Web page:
The client–therapist relationship

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The client–therapist relationship

At the heart of addiction treatment lies client–therapist relationships, across psychosocial therapies a stronger influence on how well clients do than the type of therapy. A collection starting with the analyses most recently added or updated, totalling today 68 documents.

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REVIEW 2018 HTM file
Positive regard and psychotherapy outcome: a meta-analytic review

Findings amalgamated for the American Psychological Association show that across psychotherapy studies, outcomes improve the more therapists consistently demonstrate warmth and high regard for their clients – given the stigma and low regard attached to dependent substance use(rs), findings with important implications for promoting recovery.

REVIEW 2018 HTM file
The real relationship and its role in psychotherapy outcome: a meta-analysis

[Consultation draft subject to amendment and correction.] Amalgamated findings in a review commissioned by the American Psychological Association indicate that patient progress and treatment quality are strongly related to the strength of the personal (‘real’) relationship between client and therapist – more strongly than the relationship focused on therapy or the type of therapy.

REVIEW 2018 HTM file
Meta-analysis of the alliance–outcome relation in couple and family therapy

[Consultation draft subject to amendment and correction.] Amalgamation and review of research findings commissioned by the American Psychological Association reveals that working relationships in couple and family therapies are at least as important as in individual therapies. Practice recommendations will help therapists develop these relationships, augmenting the impacts of some of the most effective ways to treat substance use problems.

REVIEW 2018 HTM file
Alliance rupture repair: a meta-analysis

Amalgamation of research findings commissioned by the American Psychological Association raises the intriguing possibility that experiencing the resolution of breakdowns or tensions (‘ruptures’) in the therapist–client relationship promotes client welfare even more than relationships with no ruptures. Evidence-based tips are given to help therapists resolve ruptures.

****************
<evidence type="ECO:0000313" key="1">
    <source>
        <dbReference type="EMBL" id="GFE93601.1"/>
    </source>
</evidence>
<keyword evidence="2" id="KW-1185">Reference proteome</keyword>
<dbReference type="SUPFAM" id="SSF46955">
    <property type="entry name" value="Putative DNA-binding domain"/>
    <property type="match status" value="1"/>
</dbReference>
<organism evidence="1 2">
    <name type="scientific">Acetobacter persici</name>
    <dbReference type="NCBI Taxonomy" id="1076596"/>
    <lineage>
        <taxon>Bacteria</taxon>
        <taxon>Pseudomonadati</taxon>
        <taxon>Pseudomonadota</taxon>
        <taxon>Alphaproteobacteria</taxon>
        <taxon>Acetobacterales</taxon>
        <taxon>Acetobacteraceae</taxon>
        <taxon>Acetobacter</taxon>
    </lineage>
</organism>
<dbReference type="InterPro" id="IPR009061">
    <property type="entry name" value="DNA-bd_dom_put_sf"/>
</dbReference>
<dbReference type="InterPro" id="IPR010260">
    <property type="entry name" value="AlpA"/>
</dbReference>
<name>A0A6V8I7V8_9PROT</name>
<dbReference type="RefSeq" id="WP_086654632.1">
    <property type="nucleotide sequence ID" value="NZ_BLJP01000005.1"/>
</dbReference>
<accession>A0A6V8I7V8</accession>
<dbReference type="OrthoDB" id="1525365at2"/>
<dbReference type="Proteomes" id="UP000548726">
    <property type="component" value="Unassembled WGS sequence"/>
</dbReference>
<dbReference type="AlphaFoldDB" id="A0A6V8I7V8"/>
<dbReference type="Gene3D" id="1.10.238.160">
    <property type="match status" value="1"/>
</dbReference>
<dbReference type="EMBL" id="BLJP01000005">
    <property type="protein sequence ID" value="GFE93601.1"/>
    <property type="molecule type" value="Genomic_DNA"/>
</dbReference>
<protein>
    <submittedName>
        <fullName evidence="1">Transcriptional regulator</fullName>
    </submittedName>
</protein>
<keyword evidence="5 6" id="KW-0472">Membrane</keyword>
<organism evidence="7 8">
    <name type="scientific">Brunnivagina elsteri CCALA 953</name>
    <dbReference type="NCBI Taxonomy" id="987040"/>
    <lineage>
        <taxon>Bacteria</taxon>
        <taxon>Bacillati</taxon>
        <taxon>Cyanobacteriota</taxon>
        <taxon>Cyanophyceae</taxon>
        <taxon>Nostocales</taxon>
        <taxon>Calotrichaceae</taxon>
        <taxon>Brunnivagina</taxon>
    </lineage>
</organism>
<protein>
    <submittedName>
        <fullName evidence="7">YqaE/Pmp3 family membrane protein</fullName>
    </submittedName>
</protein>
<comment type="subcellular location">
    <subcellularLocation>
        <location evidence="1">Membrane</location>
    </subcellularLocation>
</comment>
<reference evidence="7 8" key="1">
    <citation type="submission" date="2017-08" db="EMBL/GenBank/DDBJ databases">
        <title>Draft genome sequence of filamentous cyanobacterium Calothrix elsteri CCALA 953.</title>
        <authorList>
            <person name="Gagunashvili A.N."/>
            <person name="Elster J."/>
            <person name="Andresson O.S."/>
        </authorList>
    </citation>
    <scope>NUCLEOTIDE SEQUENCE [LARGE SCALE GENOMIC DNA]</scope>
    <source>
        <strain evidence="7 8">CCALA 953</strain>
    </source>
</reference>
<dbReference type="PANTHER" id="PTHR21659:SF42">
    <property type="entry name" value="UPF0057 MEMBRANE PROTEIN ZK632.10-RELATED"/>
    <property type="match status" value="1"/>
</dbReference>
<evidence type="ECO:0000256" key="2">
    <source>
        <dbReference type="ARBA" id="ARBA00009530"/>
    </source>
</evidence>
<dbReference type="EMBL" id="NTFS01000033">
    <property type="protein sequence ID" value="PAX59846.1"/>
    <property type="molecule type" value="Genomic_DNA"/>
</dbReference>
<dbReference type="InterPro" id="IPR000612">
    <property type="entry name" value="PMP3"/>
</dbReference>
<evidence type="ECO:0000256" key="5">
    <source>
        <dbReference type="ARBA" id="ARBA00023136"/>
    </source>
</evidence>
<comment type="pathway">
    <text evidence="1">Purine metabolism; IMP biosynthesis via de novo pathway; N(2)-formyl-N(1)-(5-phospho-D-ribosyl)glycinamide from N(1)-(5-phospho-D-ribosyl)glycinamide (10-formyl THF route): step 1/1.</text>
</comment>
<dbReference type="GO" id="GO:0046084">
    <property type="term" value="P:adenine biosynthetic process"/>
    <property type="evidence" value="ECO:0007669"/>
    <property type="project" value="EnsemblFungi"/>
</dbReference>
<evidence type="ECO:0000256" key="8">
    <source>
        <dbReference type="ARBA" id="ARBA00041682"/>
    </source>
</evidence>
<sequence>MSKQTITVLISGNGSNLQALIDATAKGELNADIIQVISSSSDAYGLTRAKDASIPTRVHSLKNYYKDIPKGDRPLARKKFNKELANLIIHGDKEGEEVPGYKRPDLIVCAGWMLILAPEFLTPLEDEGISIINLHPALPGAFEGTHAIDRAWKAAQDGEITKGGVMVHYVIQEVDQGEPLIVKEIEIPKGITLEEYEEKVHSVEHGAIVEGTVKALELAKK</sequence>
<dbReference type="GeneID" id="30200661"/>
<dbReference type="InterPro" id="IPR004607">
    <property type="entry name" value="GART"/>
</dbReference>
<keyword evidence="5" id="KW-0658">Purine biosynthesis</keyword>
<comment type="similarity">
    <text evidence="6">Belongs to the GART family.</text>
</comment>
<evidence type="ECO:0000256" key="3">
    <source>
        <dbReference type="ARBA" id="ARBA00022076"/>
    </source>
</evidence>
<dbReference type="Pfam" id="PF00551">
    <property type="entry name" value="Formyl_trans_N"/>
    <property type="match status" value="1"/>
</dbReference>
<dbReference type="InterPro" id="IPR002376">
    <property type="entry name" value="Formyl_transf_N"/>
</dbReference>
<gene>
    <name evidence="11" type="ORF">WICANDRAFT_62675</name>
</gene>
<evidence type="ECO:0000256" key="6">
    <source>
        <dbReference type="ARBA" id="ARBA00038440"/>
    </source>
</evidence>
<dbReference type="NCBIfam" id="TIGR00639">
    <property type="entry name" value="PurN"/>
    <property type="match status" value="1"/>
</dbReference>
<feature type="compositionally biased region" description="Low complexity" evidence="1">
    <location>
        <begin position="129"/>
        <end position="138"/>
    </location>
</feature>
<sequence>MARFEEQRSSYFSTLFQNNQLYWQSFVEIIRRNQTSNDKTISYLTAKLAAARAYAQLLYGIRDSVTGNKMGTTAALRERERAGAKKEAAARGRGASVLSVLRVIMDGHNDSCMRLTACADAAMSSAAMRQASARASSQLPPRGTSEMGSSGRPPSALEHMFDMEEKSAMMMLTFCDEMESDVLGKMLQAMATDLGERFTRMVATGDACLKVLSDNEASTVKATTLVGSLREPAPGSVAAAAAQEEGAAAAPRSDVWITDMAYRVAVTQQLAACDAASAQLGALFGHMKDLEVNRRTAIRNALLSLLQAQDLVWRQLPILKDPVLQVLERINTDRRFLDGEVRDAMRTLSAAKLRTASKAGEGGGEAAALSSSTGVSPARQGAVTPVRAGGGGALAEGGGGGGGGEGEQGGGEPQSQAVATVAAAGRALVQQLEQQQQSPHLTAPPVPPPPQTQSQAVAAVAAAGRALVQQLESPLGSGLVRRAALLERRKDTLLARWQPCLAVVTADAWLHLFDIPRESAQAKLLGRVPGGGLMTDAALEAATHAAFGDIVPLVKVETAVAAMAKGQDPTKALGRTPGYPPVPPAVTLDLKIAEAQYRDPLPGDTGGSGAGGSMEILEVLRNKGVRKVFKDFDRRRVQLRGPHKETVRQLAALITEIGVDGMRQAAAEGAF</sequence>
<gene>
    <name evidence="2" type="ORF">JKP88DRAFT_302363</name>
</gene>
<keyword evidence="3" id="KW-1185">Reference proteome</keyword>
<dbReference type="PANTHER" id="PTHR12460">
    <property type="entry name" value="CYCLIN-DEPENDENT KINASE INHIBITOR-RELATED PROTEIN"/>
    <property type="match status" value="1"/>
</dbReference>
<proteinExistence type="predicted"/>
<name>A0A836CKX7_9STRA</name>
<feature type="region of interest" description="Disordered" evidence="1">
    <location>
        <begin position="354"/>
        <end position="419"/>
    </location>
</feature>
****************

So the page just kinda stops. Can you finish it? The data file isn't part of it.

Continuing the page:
REVIEW 2018 HTM file
Therapist empathy and client outcome: an updated meta-analysis

Review commissioned by the American Psychological Association finds that the more therapists empathically communicate their understanding of and compassion for clients, the better the outcomes. Recommendations will help counsellors, therapists, trainers and supervisors foster this important foundation for therapist–client relationships.

REVIEW 2018 HTM file
A meta-analysis of the association between patients’ early treatment outcome expectation and their posttreatment outcomes

A review commissioned by the American Psychological Association found that patients who enter psychotherapy with positive expectations about outcomes tend to actually have better outcomes, suggesting therapists should regularly assess expectations and if indicated take steps to enhance them.

REVIEW 2018 HTM file
Cohesion in group therapy: a meta-analysis

A review commissioned by the American Psychological Association suggests that fostering cohesion between leaders and groups and within groups is an important way to improve group therapy outcomes. Practice recommendations are offered to help group leaders make the most of this common substance use treatment modality.

REVIEW 2011 HTM file
Adapting psychotherapy to the individual patient: Resistance/reactance level

Meta-analytic review commissioned by a US task force concludes that psychotherapy patients who characteristically exhibit low levels of resistance or reactance respond better to directive types of treatment, while reactive patients prone to resist direction respond best to non-directive approaches.

MATRIX CELL 2018 HTM file
Drug Treatment Matrix cell B5: Practitioners; Safeguarding the community

Key studies on the contribution of the practitioner to reducing crime and safeguarding the community. Risks formulating a general rule: The trickier the situation, the more the worker matters – suggesting that therapeutic skills are even more important in formally coerced than other forms of treatment. Also asks whether those skills can most effectively be deployed when therapy is divorced from criminal justice supervision.

MATRIX CELL 2018 HTM file
Alcohol Treatment Matrix cell B5: Practitioners; Safeguarding the community

Seminal and key studies on the impact of the practitioner in criminal justice work and safeguarding the community. Explores whether exceptional abilities are needed to forge productive therapeutic relationships in these situations.


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